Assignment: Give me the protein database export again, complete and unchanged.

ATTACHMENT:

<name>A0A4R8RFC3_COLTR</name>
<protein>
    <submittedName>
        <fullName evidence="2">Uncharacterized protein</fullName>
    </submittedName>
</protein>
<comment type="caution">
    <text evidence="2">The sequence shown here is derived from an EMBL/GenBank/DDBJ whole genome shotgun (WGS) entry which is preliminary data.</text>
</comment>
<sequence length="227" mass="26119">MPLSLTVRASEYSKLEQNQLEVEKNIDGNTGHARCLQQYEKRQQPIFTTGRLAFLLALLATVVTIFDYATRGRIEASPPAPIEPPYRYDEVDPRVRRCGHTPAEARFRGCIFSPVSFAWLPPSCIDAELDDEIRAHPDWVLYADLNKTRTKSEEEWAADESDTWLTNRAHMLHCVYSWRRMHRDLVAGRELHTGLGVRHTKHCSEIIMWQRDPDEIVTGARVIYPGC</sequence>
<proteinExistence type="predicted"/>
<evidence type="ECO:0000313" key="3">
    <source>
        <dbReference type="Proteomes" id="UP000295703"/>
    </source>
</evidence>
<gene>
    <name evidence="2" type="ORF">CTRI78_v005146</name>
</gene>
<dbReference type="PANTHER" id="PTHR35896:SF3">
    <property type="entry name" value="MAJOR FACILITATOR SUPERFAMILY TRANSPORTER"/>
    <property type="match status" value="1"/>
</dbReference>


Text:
<name>A0A4R8RFC3_COLTR</name>
<protein>
    <submittedName>
        <fullName evidence="2">Uncharacterized protein</fullName>
    </submittedName>
</protein>
<comment type="caution">
    <text evidence="2">The sequence shown here is derived from an EMBL/GenBank/DDBJ whole genome shotgun (WGS) entry which is preliminary data.</text>
</comment>
<sequence length="227" mass="26119">MPLSLTVRASEYSKLEQNQLEVEKNIDGNTGHARCLQQYEKRQQPIFTTGRLAFLLALLATVVTIFDYATRGRIEASPPAPIEPPYRYDEVDPRVRRCGHTPAEARFRGCIFSPVSFAWLPPSCIDAELDDEIRAHPDWVLYADLNKTRTKSEEEWAADESDTWLTNRAHMLHCVYSWRRMHRDLVAGRELHTGLGVRHTKHCSEIIMWQRDPDEIVTGARVIYPGC</sequence>
<proteinExistence type="predicted"/>
<evidence type="ECO:0000313" key="3">
    <source>
        <dbReference type="Proteomes" id="UP000295703"/>
    </source>
</evidence>
<gene>
    <name evidence="2" type="ORF">CTRI78_v005146</name>
</gene>
<dbReference type="PANTHER" id="PTHR35896:SF3">
    <property type="entry name" value="MAJOR FACILITATOR SUPERFAMILY TRANSPORTER"/>
    <property type="match status" value="1"/>
</dbReference>